A study of optimal routes for transplanting neural stem/progenitor cells (NS/PCs) in animal models of spinal cord injury (SCI) has demonstrated that intralesional (IL) injection conferred benefits over intravenous injection (IV) and intrathecal (IT) injection. ANI

Owl study helps in better understanding of human stereovision
With the help of an owl model, a new research study has revealed the advantage of stereopsis, commonly referred to as stereovision, is its ability to discriminate between objects and background, and not in perceiving absolute depth. ANI

Now, poisonous shrub Jatropha curcas may ease your pain
Researchers in Nigeria have found a natural painkiller from an extract of the poisonous shrub Jatropha curcas, which has a mode of action different from conventional analgesics, such as morphine and other pharmaceuticals. ANI

Asian women 'find racism more depressing than sexism'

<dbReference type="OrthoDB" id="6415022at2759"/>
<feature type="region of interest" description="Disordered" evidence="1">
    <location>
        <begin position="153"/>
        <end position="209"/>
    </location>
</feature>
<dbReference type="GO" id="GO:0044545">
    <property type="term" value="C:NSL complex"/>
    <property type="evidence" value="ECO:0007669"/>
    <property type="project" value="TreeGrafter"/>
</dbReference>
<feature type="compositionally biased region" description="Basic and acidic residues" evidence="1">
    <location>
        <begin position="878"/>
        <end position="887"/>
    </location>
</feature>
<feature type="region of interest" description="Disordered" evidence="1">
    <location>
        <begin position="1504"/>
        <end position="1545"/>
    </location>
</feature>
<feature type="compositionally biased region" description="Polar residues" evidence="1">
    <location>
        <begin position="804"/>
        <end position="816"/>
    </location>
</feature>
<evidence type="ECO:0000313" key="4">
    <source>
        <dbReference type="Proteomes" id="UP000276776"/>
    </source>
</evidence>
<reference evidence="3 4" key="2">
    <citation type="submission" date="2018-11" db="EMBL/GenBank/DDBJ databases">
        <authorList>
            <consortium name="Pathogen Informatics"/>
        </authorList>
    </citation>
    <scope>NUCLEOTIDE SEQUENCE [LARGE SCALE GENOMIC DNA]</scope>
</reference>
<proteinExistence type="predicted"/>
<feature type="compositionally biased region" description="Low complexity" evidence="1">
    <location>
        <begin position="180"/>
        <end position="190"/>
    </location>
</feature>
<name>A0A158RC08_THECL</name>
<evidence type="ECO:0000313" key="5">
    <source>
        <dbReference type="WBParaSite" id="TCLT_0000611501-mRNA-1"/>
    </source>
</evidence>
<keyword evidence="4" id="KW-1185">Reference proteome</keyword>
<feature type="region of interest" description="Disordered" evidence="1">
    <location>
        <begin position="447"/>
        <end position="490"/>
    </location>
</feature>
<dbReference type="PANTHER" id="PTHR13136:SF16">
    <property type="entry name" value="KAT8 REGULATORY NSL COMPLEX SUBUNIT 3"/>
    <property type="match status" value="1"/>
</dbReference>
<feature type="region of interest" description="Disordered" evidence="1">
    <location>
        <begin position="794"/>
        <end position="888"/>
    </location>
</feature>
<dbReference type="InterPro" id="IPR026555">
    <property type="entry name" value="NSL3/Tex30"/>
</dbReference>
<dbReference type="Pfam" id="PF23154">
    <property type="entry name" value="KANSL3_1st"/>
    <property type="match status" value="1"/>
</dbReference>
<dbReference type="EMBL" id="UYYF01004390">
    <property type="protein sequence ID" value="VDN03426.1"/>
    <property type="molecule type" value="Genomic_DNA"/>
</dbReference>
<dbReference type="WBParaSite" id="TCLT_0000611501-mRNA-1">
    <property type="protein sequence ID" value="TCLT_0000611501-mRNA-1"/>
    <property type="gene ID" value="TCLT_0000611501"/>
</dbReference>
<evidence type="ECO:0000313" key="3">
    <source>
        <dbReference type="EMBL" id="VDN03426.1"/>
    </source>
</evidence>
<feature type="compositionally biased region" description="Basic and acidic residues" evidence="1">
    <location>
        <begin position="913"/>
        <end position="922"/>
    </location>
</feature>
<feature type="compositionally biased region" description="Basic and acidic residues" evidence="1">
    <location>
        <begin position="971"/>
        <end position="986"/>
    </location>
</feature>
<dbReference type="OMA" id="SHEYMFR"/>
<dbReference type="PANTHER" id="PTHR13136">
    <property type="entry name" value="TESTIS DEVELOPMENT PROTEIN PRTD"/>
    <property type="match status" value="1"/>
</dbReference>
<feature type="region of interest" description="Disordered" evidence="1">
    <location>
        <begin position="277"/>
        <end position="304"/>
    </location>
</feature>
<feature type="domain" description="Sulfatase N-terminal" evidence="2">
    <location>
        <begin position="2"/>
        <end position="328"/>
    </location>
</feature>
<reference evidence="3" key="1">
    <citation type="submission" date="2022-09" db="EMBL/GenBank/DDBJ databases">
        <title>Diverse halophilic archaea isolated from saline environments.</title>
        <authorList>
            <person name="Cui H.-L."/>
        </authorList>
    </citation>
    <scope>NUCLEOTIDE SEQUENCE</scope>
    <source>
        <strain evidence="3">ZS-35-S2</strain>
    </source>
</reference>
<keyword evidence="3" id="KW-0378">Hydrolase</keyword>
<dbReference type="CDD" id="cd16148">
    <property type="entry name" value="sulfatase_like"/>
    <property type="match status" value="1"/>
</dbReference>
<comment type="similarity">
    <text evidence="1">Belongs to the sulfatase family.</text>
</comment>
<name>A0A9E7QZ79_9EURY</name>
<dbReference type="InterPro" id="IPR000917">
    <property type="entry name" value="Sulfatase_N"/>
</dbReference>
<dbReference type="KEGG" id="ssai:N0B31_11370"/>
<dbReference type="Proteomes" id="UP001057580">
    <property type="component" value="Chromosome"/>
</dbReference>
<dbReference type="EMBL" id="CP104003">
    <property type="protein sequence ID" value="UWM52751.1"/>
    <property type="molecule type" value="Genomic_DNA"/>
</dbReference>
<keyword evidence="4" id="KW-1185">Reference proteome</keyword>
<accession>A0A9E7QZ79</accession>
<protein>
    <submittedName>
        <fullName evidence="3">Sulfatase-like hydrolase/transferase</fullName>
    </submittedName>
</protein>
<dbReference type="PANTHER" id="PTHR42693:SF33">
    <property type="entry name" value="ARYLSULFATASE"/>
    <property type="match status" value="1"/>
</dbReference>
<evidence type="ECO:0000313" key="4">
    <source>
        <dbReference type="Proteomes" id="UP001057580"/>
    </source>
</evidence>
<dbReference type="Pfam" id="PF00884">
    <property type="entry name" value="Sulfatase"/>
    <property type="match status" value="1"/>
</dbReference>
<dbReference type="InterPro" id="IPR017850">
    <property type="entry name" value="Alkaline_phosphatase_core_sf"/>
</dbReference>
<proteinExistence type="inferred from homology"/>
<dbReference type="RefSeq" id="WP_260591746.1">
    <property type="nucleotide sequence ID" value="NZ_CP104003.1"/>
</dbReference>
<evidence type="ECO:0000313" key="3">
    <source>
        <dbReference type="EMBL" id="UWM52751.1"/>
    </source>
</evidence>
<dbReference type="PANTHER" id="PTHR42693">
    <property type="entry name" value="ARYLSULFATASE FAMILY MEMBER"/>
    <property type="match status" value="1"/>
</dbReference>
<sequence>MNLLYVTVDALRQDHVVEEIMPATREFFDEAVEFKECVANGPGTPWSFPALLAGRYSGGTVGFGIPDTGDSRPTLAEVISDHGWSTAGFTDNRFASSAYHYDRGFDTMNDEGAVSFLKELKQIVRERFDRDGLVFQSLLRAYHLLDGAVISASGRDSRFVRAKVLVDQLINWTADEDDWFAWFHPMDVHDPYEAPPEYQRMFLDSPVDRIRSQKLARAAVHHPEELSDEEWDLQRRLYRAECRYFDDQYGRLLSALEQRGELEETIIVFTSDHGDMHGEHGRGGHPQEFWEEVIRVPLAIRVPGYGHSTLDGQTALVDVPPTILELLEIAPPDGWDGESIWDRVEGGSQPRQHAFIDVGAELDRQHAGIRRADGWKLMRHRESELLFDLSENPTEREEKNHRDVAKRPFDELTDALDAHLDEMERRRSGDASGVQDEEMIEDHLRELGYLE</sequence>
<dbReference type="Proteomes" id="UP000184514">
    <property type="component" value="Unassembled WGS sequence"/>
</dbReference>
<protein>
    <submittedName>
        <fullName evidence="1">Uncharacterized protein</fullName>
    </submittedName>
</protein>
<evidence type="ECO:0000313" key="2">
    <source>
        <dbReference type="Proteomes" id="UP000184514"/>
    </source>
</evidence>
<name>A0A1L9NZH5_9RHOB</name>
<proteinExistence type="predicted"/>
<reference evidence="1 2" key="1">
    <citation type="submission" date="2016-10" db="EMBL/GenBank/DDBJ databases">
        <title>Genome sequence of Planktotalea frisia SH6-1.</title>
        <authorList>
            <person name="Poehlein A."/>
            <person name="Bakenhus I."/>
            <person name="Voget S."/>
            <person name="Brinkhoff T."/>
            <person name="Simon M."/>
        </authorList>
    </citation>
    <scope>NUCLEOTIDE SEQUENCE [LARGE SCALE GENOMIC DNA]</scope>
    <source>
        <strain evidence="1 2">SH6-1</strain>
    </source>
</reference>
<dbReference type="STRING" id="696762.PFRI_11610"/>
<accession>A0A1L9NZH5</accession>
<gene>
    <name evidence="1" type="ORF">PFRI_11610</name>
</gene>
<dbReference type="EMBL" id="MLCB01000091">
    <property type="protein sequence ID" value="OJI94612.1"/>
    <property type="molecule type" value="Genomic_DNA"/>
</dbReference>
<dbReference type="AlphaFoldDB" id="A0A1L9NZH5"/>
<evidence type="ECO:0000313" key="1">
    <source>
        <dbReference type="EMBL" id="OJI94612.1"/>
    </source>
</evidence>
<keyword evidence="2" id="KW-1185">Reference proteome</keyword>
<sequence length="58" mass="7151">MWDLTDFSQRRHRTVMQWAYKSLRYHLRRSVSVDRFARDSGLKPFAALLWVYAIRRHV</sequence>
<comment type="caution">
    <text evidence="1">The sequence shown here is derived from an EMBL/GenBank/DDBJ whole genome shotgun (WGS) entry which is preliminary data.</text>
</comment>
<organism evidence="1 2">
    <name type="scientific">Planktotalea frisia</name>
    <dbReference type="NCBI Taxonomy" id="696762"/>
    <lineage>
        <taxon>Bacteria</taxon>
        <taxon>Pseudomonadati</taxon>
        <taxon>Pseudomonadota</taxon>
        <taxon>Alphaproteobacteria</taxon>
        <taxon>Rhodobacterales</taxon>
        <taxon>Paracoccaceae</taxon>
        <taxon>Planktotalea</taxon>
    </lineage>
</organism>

Researchers at the University of Toronto's psychology department have suggested that some female minority groups find racial discrimination more hurtful than sexism. ANI

IPad users like to lounge in easy chairs, browse on Safari: Report
Most owners (51 percent) spent more quality with their Apple iPads in the comfort of a couch or easy chair than in their office (only six percent), at work (seven percent), in the bedroom (17 percent) or in the kitchen (six percent). ANI

Booze blackouts strong predictors of future alcohol-related injuries
A new study has revealed that college goers who indulge in heavy drinking - till they lost their memory - are at a higher risk of alcohol-related injuries in the future. ANI

The 14 different shapes human noses come in revealed!
Manchester United star Wayne Rooney has one of the most attractive noses, if a new research is to be believed. ANI

Now, algae from Bath's Roman Baths to fuel cars
Scientists have found that the algae growing in Bath's Roman Baths could be used to make fuel for cars. ANI

'Eating disorder directly affects our brain function'